- President Donald Trump hit Chinese imports to the US with massive tariffs on Friday.
- China responded with tariffs on US products.
- Tariffs are taxes on imports designed to boost US production of goods.
- The new tariffs will cause costs to go up for businesses that use imported goods from China – and possibly jump prices for consumer goods, too.
President Donald Trump’s tariffs on $US34 billion worth of Chinese goods went into effect at midnight on Friday, which in turn prompted a swift response from the Chinese and kicked off an unpredictable trade war.
The Trump administration said the tariffs are necessary to protect national security and the intellectual property of US businesses. In addition, Trump has repeatedly expressed a desire to shrink the US’s trade deficit with China and protect American businesses from being undercut by Chinese producers.
In response to Trump’s decision, China announced tariffs of their own on $US34 billion of US goods. The attack, and counterattack, appear to have pushed the two countries into a trade war.
What is a tariff?
- A tariff, in plain terms, is a tax on goods coming into a country.
- In the US, many tariffs are paid at the time of entry into the US via a customs broker or agent – along with other duties and fees that may apply to the import.
- The idea of a tariff is to push up the price of foreign goods to make the US-made option more attractive.
- In this case, Trump is attempting to get companies to use less Chinese-produced goods and opt for items made in the US or a imported from a more friendly trade ally.
Hans Mikkelsen, a Bank of America Merrill Lynch strategist, said the new taxes will shift the supply and demand for the various goods they are imposed on.
“International Trade 101 analyses the partial equilibrium effects of a tariff as driving a wedge between demand and supply curves, whereby the price goes up and the quantity down,” he said in a note to clients.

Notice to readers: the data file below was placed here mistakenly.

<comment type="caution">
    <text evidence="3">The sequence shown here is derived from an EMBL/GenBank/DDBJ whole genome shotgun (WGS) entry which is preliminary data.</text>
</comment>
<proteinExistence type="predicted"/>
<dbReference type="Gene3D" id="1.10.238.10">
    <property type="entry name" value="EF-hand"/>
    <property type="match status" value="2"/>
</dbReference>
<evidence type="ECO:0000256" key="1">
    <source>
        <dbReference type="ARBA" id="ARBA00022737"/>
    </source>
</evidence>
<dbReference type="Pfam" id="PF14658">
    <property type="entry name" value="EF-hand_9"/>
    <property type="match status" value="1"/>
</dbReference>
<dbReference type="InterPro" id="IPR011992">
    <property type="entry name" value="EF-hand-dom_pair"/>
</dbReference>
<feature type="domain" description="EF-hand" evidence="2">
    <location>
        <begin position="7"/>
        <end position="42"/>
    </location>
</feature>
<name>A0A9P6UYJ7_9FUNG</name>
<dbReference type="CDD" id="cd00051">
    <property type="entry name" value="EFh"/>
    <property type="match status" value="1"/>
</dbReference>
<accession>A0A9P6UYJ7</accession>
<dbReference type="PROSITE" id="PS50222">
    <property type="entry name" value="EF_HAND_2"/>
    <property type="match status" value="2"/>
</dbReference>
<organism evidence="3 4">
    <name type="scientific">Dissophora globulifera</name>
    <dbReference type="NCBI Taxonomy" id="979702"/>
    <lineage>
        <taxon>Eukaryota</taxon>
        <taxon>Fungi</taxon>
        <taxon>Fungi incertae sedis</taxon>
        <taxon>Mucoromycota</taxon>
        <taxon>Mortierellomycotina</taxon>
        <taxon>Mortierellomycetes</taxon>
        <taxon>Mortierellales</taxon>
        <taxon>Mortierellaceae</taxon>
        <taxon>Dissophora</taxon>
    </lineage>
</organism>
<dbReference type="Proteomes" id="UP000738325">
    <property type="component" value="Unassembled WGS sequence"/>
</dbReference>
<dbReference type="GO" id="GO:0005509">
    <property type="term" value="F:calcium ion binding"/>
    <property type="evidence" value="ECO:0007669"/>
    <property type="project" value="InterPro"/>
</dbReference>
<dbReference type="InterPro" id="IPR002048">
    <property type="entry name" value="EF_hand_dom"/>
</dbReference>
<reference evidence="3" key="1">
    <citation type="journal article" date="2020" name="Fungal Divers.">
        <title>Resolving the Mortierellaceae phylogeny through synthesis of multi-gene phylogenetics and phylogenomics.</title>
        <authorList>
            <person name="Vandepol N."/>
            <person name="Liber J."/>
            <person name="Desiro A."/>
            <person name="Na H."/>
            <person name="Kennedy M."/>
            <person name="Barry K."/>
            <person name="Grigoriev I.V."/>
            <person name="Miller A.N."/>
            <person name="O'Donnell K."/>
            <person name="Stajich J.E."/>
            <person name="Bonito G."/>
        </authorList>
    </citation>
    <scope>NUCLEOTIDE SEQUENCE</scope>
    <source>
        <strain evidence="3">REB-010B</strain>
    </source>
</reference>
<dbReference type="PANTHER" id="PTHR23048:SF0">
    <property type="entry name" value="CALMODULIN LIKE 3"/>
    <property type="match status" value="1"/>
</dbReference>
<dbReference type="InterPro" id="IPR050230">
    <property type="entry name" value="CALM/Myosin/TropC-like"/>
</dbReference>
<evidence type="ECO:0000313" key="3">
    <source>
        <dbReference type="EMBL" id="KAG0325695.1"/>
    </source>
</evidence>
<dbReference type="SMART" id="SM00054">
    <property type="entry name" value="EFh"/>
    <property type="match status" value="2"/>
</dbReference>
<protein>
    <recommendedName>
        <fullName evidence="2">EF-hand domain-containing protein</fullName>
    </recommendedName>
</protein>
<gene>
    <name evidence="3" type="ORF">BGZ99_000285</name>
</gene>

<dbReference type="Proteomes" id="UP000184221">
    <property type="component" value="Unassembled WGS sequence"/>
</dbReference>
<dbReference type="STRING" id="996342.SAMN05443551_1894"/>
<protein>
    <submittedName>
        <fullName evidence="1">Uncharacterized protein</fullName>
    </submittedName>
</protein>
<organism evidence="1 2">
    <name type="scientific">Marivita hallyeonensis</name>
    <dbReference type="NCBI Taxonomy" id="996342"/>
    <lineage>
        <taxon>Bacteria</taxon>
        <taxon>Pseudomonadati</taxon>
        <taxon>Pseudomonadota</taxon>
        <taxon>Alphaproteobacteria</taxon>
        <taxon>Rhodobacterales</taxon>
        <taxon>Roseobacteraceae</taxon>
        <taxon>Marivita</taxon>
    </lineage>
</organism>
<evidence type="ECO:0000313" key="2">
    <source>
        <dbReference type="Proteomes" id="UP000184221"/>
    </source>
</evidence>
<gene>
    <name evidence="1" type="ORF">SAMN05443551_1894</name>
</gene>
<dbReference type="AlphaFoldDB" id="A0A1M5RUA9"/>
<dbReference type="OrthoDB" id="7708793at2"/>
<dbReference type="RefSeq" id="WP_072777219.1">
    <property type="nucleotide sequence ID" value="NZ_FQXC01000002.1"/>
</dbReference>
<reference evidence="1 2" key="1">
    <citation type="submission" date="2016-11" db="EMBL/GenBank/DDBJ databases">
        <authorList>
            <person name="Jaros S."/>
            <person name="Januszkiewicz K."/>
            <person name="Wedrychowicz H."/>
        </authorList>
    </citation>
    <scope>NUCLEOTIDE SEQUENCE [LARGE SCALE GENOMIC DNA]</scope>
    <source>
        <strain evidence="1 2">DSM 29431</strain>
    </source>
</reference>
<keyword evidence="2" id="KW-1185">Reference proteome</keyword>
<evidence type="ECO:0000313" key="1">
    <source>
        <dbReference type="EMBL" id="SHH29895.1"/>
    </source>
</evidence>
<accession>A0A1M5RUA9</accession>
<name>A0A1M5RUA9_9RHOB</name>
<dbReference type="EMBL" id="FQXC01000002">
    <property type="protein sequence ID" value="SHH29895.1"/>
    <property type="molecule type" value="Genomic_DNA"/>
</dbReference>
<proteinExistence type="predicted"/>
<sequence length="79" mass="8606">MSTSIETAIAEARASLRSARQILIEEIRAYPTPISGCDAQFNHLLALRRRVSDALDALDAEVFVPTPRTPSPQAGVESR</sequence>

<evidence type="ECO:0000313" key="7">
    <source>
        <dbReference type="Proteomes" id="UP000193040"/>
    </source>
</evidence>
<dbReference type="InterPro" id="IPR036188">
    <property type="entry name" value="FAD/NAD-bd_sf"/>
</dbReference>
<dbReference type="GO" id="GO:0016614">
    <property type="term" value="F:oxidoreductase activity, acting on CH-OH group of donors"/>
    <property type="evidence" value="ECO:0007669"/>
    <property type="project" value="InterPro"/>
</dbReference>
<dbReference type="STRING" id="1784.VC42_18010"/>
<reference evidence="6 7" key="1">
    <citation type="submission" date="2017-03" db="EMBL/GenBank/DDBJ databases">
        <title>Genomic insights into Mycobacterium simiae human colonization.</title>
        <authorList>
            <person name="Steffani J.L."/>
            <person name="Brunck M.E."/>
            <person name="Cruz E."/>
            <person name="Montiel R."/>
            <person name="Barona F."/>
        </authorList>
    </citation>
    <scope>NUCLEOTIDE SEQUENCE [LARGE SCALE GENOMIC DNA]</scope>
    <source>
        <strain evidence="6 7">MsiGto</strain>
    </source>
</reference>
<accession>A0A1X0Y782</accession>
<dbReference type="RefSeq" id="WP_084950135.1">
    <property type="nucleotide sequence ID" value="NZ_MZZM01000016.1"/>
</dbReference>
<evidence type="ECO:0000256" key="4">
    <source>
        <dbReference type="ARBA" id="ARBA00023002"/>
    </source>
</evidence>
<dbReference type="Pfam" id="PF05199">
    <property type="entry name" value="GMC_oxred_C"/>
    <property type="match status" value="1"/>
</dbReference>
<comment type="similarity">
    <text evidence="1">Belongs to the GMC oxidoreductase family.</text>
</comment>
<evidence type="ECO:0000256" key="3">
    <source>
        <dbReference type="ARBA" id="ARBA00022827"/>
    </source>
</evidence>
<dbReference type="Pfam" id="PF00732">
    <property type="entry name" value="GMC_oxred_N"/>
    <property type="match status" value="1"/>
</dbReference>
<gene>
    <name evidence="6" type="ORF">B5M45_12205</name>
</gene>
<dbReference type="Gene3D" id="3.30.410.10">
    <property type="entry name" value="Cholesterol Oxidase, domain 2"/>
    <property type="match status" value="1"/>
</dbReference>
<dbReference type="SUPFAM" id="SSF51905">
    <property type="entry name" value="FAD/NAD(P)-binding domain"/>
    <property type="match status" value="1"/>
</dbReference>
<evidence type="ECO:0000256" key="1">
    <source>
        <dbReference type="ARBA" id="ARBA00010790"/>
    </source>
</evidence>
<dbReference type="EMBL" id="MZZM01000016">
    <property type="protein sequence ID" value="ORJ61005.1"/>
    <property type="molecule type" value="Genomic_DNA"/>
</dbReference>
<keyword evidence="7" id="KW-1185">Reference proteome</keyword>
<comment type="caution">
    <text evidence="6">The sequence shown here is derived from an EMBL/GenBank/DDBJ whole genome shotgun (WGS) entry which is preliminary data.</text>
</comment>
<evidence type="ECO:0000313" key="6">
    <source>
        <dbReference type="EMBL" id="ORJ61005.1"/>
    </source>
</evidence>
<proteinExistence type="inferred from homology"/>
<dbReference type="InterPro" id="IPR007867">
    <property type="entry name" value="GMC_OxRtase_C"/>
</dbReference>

What does it mean for businesses?
- For many businesses that use imported Chinese products, the cost to produce their items will increase, either because the company must use more expensive domestic parts or pay more for the finished products.
- Trump’s China tariffs are particularly damaging because they focus on intermediary goods, or parts. US firms, including many small- to medium-sized businesses, use these parts to make finished products.
- By increasing the cost of parts, the tariffs will force companies to either pass on the cost to customers in the form of higher prices, cut costs in other areas like the workforce, or shift operations outside of the US to avoid the tariffs altogether.
For instance, Moog Music, the maker of the legendary Moog synthesiser, recently told customers that the tariffs on Chinese goods will dramatically increase the cost of producing their instruments. To handle this increase, Moog said, the company will either be forced to lay off workers or move its operations outside of the US.
What does it mean for the average American?
- Businesses that see the cost of goods rise have three options to make up the losses: cuts costs in other areas, simply absorb the cost and accept lower profit margins, or pass the costs onto consumers.
- The latter option is concerning to economists because it could lead to a slowdown in consumer spending and an uptick in inflation.
Erica York, an analyst at the right-leaning Tax Foundation, explained that increasing the cost of inputs would raise the prices paid by consumers and the income paid to those consumers wouldn’t stretch as far.
“Because these higher prices would reduce the return to labour and capital, they would incentivise Americans to work and invest less, leading to lower output,” York said.
In all, economists expect the current round of tariffs on China to result in a modest drag on US economic growth. Gregory Daco, head of US economic at Oxford Economics, estimated that Friday’s tariffs will result in a 0.1% to 0.2% direct drag on US GDP growth.
But, Daco said, the cascading effects on the US economy could be greater.
“Importantly, these simulated results may under-estimate the shocks to private sector confidence,” Daco said. “As we have seen in recent regional Fed surveys, ISM surveys and business confidence readings, US companies are increasingly concerned about the impact of tariffs on their supply chains and input costs.”
If businesses are worried about the long-term effects, they may delay investments and hiring plans. This creates a second-level drag on the US economy and could result in a more dramatic slowdown.
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